This year’s flu season has ramped up to epidemic proportions, with 30 pediatric deaths caused by influenza since October, according to data from the Centers for Disease Control and Prevention released Friday.
Ten children died of influenza-associated symptoms between Jan. 6 and Jan. 13, indicating that the flu is still on the rise. Last week, the proportion of deaths linked to the flu and pneumonia has crossed what the CDC sets as its "epidemic" threshold in every region in the nation. 8,990 laboratory-confirmed flu-related hospitalizations have been reported since October.
Whether or not flu season has reached its peak and will begin to improve on a weekly basis now is slightly unclear.
A total of 110 died during the 2016-17 flu season, and this year is shaping up to be even more severe. The number of people visiting doctors for flu-like symptoms is double that of last year’s, and is more comparable to the 2014-2015 flu season.
“Nationally, the flu season may be peaking now,” said Dr. Brenda Fitzgerald, the director of the CDC, during a media briefing last week. “However, we know from past experience, it will be many more weeks for flu activity to slow down.”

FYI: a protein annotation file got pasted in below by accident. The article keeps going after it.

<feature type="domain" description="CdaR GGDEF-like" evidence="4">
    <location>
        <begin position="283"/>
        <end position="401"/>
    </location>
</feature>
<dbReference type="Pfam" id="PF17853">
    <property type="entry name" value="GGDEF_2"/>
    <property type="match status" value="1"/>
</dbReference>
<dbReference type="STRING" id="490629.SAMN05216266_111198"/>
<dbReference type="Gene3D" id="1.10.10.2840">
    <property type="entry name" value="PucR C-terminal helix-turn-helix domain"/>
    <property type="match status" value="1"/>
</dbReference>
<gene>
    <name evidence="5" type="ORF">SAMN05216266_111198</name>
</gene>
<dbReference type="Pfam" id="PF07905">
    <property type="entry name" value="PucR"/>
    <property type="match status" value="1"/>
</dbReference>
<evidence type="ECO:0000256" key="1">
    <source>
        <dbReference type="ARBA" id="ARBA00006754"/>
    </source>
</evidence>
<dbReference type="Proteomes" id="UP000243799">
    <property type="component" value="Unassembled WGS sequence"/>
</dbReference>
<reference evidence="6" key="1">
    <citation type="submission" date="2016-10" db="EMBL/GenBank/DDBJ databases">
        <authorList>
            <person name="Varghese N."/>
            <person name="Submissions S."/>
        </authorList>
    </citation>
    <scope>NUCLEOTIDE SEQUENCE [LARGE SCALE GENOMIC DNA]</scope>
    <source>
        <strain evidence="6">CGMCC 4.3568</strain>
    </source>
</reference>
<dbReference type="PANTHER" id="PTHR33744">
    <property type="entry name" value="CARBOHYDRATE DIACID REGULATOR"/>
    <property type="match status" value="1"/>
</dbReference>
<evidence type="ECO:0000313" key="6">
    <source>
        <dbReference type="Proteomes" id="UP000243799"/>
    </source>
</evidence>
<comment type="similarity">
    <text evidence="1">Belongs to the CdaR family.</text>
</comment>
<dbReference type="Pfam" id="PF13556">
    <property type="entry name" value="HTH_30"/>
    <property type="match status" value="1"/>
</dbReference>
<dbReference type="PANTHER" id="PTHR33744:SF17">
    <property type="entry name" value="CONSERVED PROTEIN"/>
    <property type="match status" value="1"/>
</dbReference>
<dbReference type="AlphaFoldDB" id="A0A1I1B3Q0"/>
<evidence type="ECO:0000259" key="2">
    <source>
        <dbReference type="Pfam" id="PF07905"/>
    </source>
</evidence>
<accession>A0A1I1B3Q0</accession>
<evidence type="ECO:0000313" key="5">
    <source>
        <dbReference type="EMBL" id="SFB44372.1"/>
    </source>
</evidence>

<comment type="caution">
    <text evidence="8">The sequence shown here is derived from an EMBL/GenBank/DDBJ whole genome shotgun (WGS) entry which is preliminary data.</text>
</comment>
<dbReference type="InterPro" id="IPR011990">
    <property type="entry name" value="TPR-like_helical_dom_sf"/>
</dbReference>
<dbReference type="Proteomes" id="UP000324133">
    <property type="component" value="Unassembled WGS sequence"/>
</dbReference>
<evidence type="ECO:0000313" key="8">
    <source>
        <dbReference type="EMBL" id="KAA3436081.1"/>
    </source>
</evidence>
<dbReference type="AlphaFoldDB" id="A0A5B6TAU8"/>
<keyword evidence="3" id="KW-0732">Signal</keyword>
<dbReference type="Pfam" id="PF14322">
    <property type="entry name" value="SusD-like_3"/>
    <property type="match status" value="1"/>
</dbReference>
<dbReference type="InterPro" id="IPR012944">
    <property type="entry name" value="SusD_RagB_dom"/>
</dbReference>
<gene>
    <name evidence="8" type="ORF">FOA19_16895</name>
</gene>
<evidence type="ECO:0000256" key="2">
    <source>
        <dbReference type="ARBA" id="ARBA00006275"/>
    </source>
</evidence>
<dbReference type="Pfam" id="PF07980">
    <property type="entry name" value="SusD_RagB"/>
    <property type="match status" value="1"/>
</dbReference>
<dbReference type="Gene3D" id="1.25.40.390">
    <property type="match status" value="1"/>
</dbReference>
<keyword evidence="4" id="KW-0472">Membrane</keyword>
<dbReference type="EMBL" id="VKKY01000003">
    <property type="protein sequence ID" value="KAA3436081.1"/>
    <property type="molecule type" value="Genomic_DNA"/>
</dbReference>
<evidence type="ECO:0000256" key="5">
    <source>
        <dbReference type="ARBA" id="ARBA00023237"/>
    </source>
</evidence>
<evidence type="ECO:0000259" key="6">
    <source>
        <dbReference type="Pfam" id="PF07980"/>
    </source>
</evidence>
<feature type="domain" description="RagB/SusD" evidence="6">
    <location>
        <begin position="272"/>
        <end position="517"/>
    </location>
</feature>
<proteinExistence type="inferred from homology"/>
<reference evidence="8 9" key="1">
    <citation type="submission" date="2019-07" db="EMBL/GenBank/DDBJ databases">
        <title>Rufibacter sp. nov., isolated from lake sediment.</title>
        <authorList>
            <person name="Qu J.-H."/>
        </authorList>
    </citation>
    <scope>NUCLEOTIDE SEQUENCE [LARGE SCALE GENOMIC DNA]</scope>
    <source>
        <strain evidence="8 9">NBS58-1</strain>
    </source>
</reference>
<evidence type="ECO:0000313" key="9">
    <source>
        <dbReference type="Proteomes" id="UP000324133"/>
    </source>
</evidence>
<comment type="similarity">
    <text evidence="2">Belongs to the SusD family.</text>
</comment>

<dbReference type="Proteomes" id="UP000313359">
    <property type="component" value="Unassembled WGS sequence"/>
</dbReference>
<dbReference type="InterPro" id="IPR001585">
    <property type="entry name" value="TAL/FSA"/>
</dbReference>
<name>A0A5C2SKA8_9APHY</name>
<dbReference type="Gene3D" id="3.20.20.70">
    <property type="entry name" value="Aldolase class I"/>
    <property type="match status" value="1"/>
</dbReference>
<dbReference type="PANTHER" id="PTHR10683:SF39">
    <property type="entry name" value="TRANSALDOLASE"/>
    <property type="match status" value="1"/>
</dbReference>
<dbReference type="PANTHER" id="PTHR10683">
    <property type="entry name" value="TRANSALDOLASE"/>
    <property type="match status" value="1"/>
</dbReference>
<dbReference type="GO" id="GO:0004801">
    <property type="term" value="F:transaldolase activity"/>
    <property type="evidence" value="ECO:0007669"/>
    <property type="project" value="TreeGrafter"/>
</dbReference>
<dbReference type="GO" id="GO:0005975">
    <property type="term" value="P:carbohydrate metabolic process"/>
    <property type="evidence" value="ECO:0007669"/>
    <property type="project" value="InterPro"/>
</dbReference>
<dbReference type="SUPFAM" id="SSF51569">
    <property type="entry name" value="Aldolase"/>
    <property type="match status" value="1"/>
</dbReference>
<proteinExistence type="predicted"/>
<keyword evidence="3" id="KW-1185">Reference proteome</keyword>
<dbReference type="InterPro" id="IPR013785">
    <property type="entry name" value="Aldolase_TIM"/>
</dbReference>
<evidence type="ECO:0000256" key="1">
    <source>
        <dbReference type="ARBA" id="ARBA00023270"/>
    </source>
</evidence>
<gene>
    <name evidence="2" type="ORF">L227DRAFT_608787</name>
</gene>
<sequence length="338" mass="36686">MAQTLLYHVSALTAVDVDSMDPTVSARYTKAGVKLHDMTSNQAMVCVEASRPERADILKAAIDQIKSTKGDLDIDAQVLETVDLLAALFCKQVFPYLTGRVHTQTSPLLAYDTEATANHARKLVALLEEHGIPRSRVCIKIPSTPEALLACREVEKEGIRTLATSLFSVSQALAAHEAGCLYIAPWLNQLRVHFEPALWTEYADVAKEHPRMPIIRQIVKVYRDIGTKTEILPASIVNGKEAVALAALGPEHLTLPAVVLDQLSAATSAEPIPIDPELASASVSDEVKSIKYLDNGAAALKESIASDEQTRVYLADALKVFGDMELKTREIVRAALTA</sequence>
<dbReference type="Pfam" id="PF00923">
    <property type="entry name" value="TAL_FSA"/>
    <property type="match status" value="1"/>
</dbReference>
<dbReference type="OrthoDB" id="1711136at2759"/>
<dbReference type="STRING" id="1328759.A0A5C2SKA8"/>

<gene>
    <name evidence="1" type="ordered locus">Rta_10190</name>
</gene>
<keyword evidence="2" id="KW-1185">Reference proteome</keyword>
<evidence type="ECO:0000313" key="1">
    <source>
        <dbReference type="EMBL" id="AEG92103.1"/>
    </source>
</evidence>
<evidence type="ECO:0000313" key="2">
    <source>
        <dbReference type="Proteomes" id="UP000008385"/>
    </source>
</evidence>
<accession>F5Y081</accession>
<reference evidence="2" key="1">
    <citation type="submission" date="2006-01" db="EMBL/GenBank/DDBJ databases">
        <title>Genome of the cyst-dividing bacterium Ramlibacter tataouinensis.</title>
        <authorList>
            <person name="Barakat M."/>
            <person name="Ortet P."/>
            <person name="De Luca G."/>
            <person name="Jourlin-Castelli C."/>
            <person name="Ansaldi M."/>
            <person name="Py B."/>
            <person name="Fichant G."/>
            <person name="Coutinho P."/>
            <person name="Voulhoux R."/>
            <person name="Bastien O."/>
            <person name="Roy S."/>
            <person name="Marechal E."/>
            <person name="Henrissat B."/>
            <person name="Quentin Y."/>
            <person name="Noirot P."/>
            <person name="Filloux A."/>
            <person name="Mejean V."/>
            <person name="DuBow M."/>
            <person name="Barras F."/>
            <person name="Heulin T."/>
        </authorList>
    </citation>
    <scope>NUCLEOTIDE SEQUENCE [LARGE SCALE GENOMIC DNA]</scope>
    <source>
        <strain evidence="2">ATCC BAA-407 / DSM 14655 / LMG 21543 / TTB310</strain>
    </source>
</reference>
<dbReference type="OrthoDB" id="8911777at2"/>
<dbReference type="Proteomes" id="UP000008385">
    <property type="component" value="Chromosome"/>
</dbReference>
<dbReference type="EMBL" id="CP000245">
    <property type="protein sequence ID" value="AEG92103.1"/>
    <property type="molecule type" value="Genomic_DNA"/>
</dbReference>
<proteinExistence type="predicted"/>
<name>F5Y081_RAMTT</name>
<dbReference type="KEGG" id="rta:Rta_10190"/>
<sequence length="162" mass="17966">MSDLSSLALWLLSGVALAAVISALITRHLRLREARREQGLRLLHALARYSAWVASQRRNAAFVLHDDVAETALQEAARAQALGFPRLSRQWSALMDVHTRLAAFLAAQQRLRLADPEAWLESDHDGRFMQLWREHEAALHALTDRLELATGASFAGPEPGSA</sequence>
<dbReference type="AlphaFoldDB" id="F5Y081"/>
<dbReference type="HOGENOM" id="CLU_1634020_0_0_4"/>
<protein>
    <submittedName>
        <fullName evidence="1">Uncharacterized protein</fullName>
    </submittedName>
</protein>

But in some regions, antiviral drugs are running low, and the CDC has been working to make sure the most affected areas don’t run out, especially in the wake of the particularly deadly past week.
The effectiveness of this year’s vaccines are lower than last year, since the strain of influenza A responsible for most of the illness this year, H3N2, is more difficult to target and leads to more drastic symptoms and a higher death rate. According to some estimates, the vaccine may only be 10 percent effective. A second wave of influenza B will likely still circulate after this strain dies down.
This year’s flu is particularly contagious, doctors told CBS. It can spread more easily just through breathing, rather than coughs and sneezes. At least 70 deaths related to flu symptoms have been reported in California, and 79 have been reported in Indiana.
The government shutdown will not close down the CDC’s influenza program, though it could slow its ability to respond to a more severe outbreak.